Bedforms to Facies to Prediction: Walther's Law and Sequence Stratigraphic Analysis, Blackhawk Formation, Utah

Tom Morris
Brigham Young University
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This field exercise challenges students to apply their knowledge of bedforms to interpret facies within a vertical section of the Blackhawk Formation, Utah. The students draft a vertical succession of the outcrop identifying key sedimentary structures. Facies are interpreted from their observations and the importance of Walther's Law in predicting facies becomes apparent to them - even to the point of predicting where an economical coal seam may be located within the section. We conclude the exercise by discussing parasequences and challenge them to predict where parasequence boundaries would exist in the outcrop.

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Undergraduate required course in sedimentary geology.

Skills and concepts that students must have mastered

Students should have an understanding of bedforms, facies, grain size, trace fossils and depositional environments. Students should also be able to speak about what they are observing using terminology such as hummocky cross-stratification, bioturbation and planar lamination.

How the activity is situated in the course

This is one of a series of field exercises taking place during a two-day field trip.


Content/concepts goals for this activity

This activity provides an opportunity for students to apply the concepts and terms learned in class and from their textbook to an actual outcrop. Students discover the importance of Walther's law for making predictions about parasequence boundaries.

Higher order thinking skills goals for this activity

Apply knowledge of bedforms in the field; interpret facies within a formation; generate a stratigraphic column; interpret observations; defend interpretations; make predictions using observations and Walther's Law.

Other skills goals for this activity

Students work in groups of two to make observations. They also record their observations in their field notebooks.

Description of the activity/assignment

Students are given the task of predicting where parasequence boundaries would exist within a vertical section of the Blackhawk Formation, Utah. This activity challenges students to apply their knowledge of bedforms in order to interpret the facies they observe. The students work in groups of two as they make their observations. The vertical section consists of four main outcrops to be observed by the students. After making their observations and interpretations of these four outcrops, the students then make predictions of what should be found up section. Students begin down section by observing the lowest section of the four outcrops. The students make observations about lithology, grain size, sedimentary structures and trace fossils. After recording their observations in their field notebook the class gathers for a discussion. Students are called on randomly to discuss what they observed. The class creates a group stratigraphic column on a white board and includes their observations to the right of the drawn profile. They are then asked to interpret what facies these observations represent. The students defend their interpretations and, as a group, agree upon an interpretation. The facies interpretation is then added to the white board and the group moves to the next outcrop up section. After observing, describing and interpreting each of the four outcrops the students are challenged to use all of the information gathered thus far to predict what facies should be observed further up section. This exercise provides an opportunity for the students to make and defend observations and interpretations. They also get a sense for the importance of Walther's Law and how it relates to sequence stratigraphy.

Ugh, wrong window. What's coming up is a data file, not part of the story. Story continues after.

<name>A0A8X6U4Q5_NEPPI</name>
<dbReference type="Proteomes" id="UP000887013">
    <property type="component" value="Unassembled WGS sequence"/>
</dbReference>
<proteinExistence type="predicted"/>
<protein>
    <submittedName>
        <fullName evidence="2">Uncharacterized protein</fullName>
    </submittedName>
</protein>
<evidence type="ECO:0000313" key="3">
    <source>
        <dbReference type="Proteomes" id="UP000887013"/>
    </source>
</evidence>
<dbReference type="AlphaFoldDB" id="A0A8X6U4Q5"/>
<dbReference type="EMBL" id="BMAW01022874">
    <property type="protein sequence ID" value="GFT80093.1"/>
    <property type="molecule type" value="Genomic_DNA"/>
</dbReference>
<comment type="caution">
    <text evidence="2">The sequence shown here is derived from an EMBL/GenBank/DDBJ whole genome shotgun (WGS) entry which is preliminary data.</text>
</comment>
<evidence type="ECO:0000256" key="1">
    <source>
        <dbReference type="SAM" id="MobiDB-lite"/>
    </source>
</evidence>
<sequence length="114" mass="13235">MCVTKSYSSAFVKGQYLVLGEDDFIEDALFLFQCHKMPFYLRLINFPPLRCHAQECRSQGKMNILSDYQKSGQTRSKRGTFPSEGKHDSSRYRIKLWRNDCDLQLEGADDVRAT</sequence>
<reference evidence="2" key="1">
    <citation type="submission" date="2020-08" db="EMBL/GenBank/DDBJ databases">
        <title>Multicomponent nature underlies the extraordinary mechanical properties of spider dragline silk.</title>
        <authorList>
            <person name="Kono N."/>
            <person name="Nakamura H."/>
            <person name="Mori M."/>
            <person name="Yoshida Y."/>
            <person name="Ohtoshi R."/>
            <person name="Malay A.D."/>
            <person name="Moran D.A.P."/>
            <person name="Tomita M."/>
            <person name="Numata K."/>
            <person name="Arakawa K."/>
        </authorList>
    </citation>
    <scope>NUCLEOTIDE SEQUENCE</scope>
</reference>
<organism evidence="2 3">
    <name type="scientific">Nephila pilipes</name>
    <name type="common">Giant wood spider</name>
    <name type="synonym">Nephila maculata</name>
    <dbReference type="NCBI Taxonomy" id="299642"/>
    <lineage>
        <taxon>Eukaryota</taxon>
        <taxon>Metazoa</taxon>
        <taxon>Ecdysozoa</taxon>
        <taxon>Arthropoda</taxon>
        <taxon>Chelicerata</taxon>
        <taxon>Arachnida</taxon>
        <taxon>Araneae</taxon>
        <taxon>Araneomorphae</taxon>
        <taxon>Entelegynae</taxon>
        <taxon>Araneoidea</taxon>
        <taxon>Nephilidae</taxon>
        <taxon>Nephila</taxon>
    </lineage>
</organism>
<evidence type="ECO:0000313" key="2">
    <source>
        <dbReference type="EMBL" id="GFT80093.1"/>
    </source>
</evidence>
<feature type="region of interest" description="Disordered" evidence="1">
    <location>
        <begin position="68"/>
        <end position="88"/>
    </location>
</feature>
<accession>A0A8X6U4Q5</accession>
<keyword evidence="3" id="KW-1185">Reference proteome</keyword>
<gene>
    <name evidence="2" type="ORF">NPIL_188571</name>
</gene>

Determining whether students have met the goals

Throughout the exercise students are asked questions to check for understanding as well as to have them defend their observations, interpretations and predictions.

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